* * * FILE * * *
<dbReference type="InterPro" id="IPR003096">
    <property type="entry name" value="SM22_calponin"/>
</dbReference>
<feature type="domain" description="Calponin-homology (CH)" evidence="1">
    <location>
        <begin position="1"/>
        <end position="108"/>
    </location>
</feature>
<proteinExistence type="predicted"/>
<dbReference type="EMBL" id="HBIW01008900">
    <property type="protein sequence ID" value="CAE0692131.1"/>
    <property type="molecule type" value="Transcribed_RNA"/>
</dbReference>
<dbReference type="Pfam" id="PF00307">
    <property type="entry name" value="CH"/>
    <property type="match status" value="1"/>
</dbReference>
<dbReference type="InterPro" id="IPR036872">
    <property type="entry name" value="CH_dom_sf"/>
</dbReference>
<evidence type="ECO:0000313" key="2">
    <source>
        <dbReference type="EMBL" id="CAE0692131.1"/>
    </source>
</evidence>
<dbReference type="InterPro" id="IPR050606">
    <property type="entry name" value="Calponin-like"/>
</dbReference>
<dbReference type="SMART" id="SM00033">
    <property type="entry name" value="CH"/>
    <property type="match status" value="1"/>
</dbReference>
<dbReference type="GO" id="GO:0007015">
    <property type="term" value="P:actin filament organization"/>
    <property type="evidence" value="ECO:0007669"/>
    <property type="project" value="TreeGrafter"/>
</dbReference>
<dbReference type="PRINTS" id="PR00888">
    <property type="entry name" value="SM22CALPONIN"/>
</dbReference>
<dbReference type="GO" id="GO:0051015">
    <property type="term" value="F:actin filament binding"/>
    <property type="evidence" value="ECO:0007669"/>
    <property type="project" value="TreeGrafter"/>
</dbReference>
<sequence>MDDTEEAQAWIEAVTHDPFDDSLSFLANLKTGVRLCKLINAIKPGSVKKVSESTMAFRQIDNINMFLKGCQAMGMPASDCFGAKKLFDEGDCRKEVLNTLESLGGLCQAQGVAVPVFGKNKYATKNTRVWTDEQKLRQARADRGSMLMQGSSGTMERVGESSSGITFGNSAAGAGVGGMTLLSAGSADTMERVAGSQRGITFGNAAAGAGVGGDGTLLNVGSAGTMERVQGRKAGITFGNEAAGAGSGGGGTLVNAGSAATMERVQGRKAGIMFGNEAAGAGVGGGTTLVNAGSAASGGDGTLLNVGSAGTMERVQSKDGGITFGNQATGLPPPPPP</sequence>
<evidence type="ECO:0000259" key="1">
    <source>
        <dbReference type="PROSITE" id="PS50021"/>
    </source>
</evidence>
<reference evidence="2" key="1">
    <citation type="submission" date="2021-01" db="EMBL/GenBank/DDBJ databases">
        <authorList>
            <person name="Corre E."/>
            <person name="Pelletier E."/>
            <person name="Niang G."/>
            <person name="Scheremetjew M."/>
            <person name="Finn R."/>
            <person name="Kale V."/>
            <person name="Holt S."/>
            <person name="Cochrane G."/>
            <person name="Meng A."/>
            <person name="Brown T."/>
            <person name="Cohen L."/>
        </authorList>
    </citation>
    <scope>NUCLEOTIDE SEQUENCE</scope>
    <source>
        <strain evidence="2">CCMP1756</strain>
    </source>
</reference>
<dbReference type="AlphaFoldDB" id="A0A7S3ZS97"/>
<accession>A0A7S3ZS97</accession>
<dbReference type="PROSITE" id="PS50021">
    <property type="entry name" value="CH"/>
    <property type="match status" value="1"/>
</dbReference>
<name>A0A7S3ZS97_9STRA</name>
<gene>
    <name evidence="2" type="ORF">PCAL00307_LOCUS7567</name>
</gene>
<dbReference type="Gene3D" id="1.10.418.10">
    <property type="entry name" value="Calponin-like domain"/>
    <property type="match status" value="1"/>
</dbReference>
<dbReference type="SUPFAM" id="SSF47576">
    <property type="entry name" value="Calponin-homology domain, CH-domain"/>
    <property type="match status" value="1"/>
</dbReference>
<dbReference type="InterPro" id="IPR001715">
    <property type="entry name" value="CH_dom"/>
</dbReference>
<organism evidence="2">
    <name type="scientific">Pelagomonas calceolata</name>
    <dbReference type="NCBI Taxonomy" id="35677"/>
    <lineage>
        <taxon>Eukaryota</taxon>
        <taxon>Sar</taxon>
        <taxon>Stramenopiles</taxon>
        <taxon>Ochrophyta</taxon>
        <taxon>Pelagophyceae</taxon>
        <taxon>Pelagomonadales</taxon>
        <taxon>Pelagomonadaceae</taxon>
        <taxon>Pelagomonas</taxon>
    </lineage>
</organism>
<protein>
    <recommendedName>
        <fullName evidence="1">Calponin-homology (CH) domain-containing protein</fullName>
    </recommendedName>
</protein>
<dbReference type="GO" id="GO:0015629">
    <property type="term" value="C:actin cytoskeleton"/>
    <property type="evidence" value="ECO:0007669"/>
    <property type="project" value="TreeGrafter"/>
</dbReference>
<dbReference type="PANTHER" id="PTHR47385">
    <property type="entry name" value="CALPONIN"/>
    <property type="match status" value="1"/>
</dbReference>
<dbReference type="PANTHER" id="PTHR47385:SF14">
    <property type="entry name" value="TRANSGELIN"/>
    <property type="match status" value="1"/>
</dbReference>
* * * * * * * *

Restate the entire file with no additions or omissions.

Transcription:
<dbReference type="InterPro" id="IPR003096">
    <property type="entry name" value="SM22_calponin"/>
</dbReference>
<feature type="domain" description="Calponin-homology (CH)" evidence="1">
    <location>
        <begin position="1"/>
        <end position="108"/>
    </location>
</feature>
<proteinExistence type="predicted"/>
<dbReference type="EMBL" id="HBIW01008900">
    <property type="protein sequence ID" value="CAE0692131.1"/>
    <property type="molecule type" value="Transcribed_RNA"/>
</dbReference>
<dbReference type="Pfam" id="PF00307">
    <property type="entry name" value="CH"/>
    <property type="match status" value="1"/>
</dbReference>
<dbReference type="InterPro" id="IPR036872">
    <property type="entry name" value="CH_dom_sf"/>
</dbReference>
<evidence type="ECO:0000313" key="2">
    <source>
        <dbReference type="EMBL" id="CAE0692131.1"/>
    </source>
</evidence>
<dbReference type="InterPro" id="IPR050606">
    <property type="entry name" value="Calponin-like"/>
</dbReference>
<dbReference type="SMART" id="SM00033">
    <property type="entry name" value="CH"/>
    <property type="match status" value="1"/>
</dbReference>
<dbReference type="GO" id="GO:0007015">
    <property type="term" value="P:actin filament organization"/>
    <property type="evidence" value="ECO:0007669"/>
    <property type="project" value="TreeGrafter"/>
</dbReference>
<dbReference type="PRINTS" id="PR00888">
    <property type="entry name" value="SM22CALPONIN"/>
</dbReference>
<dbReference type="GO" id="GO:0051015">
    <property type="term" value="F:actin filament binding"/>
    <property type="evidence" value="ECO:0007669"/>
    <property type="project" value="TreeGrafter"/>
</dbReference>
<sequence>MDDTEEAQAWIEAVTHDPFDDSLSFLANLKTGVRLCKLINAIKPGSVKKVSESTMAFRQIDNINMFLKGCQAMGMPASDCFGAKKLFDEGDCRKEVLNTLESLGGLCQAQGVAVPVFGKNKYATKNTRVWTDEQKLRQARADRGSMLMQGSSGTMERVGESSSGITFGNSAAGAGVGGMTLLSAGSADTMERVAGSQRGITFGNAAAGAGVGGDGTLLNVGSAGTMERVQGRKAGITFGNEAAGAGSGGGGTLVNAGSAATMERVQGRKAGIMFGNEAAGAGVGGGTTLVNAGSAASGGDGTLLNVGSAGTMERVQSKDGGITFGNQATGLPPPPPP</sequence>
<evidence type="ECO:0000259" key="1">
    <source>
        <dbReference type="PROSITE" id="PS50021"/>
    </source>
</evidence>
<reference evidence="2" key="1">
    <citation type="submission" date="2021-01" db="EMBL/GenBank/DDBJ databases">
        <authorList>
            <person name="Corre E."/>
            <person name="Pelletier E."/>
            <person name="Niang G."/>
            <person name="Scheremetjew M."/>
            <person name="Finn R."/>
            <person name="Kale V."/>
            <person name="Holt S."/>
            <person name="Cochrane G."/>
            <person name="Meng A."/>
            <person name="Brown T."/>
            <person name="Cohen L."/>
        </authorList>
    </citation>
    <scope>NUCLEOTIDE SEQUENCE</scope>
    <source>
        <strain evidence="2">CCMP1756</strain>
    </source>
</reference>
<dbReference type="AlphaFoldDB" id="A0A7S3ZS97"/>
<accession>A0A7S3ZS97</accession>
<dbReference type="PROSITE" id="PS50021">
    <property type="entry name" value="CH"/>
    <property type="match status" value="1"/>
</dbReference>
<name>A0A7S3ZS97_9STRA</name>
<gene>
    <name evidence="2" type="ORF">PCAL00307_LOCUS7567</name>
</gene>
<dbReference type="Gene3D" id="1.10.418.10">
    <property type="entry name" value="Calponin-like domain"/>
    <property type="match status" value="1"/>
</dbReference>
<dbReference type="SUPFAM" id="SSF47576">
    <property type="entry name" value="Calponin-homology domain, CH-domain"/>
    <property type="match status" value="1"/>
</dbReference>
<dbReference type="InterPro" id="IPR001715">
    <property type="entry name" value="CH_dom"/>
</dbReference>
<organism evidence="2">
    <name type="scientific">Pelagomonas calceolata</name>
    <dbReference type="NCBI Taxonomy" id="35677"/>
    <lineage>
        <taxon>Eukaryota</taxon>
        <taxon>Sar</taxon>
        <taxon>Stramenopiles</taxon>
        <taxon>Ochrophyta</taxon>
        <taxon>Pelagophyceae</taxon>
        <taxon>Pelagomonadales</taxon>
        <taxon>Pelagomonadaceae</taxon>
        <taxon>Pelagomonas</taxon>
    </lineage>
</organism>
<protein>
    <recommendedName>
        <fullName evidence="1">Calponin-homology (CH) domain-containing protein</fullName>
    </recommendedName>
</protein>
<dbReference type="GO" id="GO:0015629">
    <property type="term" value="C:actin cytoskeleton"/>
    <property type="evidence" value="ECO:0007669"/>
    <property type="project" value="TreeGrafter"/>
</dbReference>
<dbReference type="PANTHER" id="PTHR47385">
    <property type="entry name" value="CALPONIN"/>
    <property type="match status" value="1"/>
</dbReference>
<dbReference type="PANTHER" id="PTHR47385:SF14">
    <property type="entry name" value="TRANSGELIN"/>
    <property type="match status" value="1"/>
</dbReference>